Slice of Life is a crowdfunded fan film that takes place in a Blade Runner-like universe and is presented as a "love letter" to 80s sci-fi films in general. Years in the making, the team finally sent their Kickstarter backers digital copies over Christmas. As soon as all of their backers get their hard copies (DVDs and Blu-Ray), the film will be made available online.
During the production process, the Slice of Life team posted lots of great video diaries on YouTube, forming something of a master class in low-budget sci-fi film-making. In the above 35-minute video, Luka gives us an impressively informative run-through of the process of building and shooting miniature structures.
Starting with nothing more than a crappy cardboard box, some kitchen trash, electronic junk, and a few plastic model and 3D-printed bits, he builds a cyberpunk-y building and then shows how they went about filming and compositing everything into a final scene. Impressive.
Here's the trailer for the film:
[H/t Kevin Kelly] Read the rest
I remember buying Westwood Studios (miss those guys) point-and-click Blade Runner game to play on my old ThinkPad, back in the late 1990s. It was the first game I can recall owning that spanned multiple disks. While I was surprised to find that the main character in the game neither looked or sounded like Harrison Ford—I didn't know much about how licensing and actor's contracts worked at the time—I was completely hooked from the first time that I turned it on. I finished the game multiple times over the years until, sadly, a friend that I lent the game to moved out of province without returning it to me. By then, I'd moved on to other games and had tired of changing discs just to travel from one area to another. However, every once in a while, I sigh, wistfully, wishing I could give it another go. Today, I found out that this is a very doable thing:
From The Verge:
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Blade Runner is beloved to this day, but until very recently, the odds of a digital rerelease seemed almost nonexistent. Westwood lost the original source code in 2003 during a move. So players needed to find one of the game’s increasingly rare hard copies or an unofficially cracked version of it, then go through the considerable trouble of getting it to work on a modern PC.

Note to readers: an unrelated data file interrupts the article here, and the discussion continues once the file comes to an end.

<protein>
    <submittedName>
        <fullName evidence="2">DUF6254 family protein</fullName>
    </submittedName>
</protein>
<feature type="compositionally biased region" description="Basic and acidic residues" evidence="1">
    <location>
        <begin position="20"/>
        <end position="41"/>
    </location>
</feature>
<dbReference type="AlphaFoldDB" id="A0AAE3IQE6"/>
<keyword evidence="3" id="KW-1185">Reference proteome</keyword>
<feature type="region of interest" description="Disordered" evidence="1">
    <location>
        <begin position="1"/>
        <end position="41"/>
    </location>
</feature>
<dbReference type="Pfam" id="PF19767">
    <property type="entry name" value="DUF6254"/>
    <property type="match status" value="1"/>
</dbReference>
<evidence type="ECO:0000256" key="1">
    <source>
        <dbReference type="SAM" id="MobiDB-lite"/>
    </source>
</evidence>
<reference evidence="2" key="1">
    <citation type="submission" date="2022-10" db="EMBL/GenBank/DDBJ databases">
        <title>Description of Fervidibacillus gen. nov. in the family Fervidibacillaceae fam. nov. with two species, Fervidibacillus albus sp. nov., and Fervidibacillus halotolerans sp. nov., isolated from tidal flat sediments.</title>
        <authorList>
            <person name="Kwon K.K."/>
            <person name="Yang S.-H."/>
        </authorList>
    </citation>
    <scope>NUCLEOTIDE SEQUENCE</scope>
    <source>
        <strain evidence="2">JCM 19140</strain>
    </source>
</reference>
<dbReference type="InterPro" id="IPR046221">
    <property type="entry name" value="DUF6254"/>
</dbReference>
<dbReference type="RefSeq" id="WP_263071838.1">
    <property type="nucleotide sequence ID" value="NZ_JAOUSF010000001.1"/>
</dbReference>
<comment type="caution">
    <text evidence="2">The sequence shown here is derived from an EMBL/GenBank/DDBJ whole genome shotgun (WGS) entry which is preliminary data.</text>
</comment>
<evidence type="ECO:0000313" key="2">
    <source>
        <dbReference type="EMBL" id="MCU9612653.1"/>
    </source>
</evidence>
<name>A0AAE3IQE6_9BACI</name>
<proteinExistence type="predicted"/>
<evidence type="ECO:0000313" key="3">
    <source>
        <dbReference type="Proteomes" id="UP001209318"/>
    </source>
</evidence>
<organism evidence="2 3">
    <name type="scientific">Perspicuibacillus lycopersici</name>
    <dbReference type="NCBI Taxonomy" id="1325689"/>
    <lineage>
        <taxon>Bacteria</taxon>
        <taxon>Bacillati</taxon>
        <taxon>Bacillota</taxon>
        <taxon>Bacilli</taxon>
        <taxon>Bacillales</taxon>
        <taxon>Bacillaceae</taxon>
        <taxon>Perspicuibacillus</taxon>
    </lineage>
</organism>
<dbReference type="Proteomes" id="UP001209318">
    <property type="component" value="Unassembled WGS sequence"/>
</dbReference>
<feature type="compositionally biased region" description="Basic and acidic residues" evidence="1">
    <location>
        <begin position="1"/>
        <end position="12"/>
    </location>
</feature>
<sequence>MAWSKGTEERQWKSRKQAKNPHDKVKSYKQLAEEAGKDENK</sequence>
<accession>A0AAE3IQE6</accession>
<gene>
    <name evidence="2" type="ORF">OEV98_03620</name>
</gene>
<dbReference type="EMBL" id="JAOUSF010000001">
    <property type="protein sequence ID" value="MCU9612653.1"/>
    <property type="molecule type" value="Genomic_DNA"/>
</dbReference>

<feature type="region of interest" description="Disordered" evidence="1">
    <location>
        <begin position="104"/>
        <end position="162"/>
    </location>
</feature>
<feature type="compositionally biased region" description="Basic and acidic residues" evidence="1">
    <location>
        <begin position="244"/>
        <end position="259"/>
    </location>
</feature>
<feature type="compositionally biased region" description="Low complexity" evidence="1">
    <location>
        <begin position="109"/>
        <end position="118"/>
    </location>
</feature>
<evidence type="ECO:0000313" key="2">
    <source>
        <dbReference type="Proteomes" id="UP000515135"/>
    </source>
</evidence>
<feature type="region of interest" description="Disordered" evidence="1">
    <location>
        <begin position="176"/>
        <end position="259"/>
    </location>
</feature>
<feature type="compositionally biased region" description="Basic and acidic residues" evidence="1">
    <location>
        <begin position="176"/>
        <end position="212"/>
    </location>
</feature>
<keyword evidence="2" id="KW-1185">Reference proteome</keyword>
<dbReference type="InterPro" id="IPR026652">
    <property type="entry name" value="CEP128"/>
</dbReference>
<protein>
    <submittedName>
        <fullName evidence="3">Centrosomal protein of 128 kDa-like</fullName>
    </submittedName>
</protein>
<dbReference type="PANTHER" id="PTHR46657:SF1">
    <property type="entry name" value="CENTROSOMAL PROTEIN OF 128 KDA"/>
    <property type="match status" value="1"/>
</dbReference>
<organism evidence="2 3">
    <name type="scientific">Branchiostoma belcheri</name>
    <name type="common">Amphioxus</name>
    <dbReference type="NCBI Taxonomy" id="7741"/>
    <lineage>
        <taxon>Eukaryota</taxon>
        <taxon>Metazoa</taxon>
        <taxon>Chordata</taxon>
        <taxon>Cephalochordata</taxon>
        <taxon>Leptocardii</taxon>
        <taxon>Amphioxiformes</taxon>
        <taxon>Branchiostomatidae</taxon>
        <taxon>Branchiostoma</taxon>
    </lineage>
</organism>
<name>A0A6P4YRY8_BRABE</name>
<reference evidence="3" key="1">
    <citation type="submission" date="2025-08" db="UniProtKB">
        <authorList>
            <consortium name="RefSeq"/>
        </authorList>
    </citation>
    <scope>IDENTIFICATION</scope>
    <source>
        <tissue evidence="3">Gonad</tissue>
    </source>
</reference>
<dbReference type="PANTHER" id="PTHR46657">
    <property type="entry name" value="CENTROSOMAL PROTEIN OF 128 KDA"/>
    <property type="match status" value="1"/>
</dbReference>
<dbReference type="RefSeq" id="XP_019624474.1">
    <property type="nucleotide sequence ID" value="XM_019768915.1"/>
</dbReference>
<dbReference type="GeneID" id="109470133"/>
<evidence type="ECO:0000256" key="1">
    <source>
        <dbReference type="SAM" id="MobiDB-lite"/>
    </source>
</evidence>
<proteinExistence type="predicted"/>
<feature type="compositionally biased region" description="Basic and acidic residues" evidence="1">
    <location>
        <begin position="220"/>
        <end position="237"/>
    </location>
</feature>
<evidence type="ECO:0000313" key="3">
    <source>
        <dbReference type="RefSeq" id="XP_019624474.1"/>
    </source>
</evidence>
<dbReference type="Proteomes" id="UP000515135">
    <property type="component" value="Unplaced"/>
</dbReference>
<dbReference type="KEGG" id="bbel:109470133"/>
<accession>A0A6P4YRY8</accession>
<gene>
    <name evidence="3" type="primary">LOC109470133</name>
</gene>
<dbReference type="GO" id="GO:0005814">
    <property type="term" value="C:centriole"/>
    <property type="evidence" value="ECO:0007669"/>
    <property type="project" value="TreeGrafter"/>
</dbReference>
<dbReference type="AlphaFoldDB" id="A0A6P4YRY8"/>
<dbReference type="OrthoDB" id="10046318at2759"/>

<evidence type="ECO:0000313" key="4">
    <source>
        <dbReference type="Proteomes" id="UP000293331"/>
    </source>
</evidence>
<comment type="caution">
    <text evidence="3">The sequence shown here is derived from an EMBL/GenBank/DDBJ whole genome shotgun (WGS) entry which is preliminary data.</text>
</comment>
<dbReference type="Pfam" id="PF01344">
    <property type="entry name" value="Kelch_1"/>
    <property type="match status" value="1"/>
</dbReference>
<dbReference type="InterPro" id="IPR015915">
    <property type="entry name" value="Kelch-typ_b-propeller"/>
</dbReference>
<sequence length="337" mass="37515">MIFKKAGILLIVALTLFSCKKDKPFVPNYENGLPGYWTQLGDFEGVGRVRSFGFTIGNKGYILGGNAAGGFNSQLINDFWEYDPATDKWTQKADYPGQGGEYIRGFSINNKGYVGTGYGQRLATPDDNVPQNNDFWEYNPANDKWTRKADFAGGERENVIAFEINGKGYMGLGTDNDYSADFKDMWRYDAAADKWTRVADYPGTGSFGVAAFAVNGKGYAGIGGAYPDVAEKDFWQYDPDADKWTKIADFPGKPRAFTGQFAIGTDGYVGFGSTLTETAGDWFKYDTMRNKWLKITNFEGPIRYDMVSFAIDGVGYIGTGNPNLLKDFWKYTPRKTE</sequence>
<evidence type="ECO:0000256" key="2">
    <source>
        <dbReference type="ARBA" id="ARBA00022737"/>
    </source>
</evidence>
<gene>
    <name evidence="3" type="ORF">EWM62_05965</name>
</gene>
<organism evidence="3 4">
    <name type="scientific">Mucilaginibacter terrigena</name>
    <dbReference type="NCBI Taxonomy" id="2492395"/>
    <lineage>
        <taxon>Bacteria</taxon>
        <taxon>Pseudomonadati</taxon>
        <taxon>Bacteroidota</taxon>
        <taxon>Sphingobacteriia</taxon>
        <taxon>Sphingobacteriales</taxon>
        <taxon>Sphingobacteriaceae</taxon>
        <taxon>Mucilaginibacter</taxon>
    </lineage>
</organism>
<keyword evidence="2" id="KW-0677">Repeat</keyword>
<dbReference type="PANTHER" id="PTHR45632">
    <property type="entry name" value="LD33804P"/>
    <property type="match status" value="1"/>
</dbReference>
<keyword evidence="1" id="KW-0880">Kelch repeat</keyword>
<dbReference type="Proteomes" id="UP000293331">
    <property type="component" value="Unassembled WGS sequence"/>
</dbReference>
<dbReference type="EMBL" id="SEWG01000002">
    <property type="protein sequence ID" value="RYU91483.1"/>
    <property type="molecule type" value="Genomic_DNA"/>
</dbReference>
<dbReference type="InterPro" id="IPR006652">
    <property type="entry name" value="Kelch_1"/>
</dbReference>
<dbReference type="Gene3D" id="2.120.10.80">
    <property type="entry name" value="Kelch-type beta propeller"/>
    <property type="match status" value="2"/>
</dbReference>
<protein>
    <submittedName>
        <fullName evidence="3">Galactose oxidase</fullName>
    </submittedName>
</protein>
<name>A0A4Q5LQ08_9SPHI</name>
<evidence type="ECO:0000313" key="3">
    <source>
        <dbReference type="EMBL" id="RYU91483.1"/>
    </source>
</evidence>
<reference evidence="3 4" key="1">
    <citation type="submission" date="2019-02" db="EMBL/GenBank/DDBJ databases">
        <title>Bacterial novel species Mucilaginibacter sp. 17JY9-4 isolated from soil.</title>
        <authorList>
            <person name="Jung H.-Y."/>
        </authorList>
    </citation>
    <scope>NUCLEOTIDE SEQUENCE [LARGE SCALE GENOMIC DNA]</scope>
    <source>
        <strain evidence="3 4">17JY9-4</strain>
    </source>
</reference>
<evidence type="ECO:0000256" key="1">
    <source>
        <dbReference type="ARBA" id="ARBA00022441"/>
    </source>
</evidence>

That started to change this summer when a team started publicly testing ScummVM emulator support. The game became playable through ScummVM in October, but the content still couldn’t be officially found online.
The BBC's Szu Ping Chan takes a look at the futuristic technology depicted in 1982's Blade Runner, which was set in November 2019. It now being November 2019, how did it do? We're doing great on telecommunications and despoiling the planet, but not well on the genetically-engineered vat-grown human clones front.
computational photography is becoming the norm, helping our phones take incredible low-light pictures, and automatically blur the background of our portrait shots. But the Esper machine, which Deckard uses to find clues by zooming in on different things within photos, remains ahead of its time. It enables him to see objects and people from different angles, and items which were not previously visible. AI researchers are working on software that can create interactive 3D views from a single 2D source image, but it's likely to be many more years to come before Photoshop gets the feature.
How might Deckard's camera work, practically? The data could only represent what the camera can see at the moment of capture. Recent light-field cameras (with several lenses at different focal lengths) can do the Blade Runner trick, but not enough to offer the shift of perpective Deckard was able to explore on his bulky, single-purpose cathode ray tube photo viewer.
Perhaps the movie-world's cameras spit out little drones, snapping simultaneously from nearby points of view and baking all the data into the original. Or perhaps being a Blade Runner, he has access to encrypted information in the print captured from nearby surveillance cameras. What if the camera is also capturing all sorts of other data--sonar, radar, dim extrapolations from all the other reflective surfaces -- and inferring details? Read the rest
Blade Runner superfan Adam Savage and Norm Chan build exquisite Blade Runner snub-nosed blasters:
Norm and Adam both work on their kits, each taking a different approach to the paint and finish. Adam goes one step further by adding machined metal parts to his blaster, giving it a brilliant look and some real heft.
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Visual effects house MPC offers a fascinating glimpse into the remarkable work they did to digitally recreate Rachel in Blade Runner 2049. Each iteration of these technologies inches close to indistinguishable duplicates. Read the rest
Tom Blachford chronicled Palm Springs at midnight (previously). Now he's back with Nihon Noir, a Blade Runner inspired look at Tokyo at night, like this imposing shot of the Edo-Tokyo Museum. Read the rest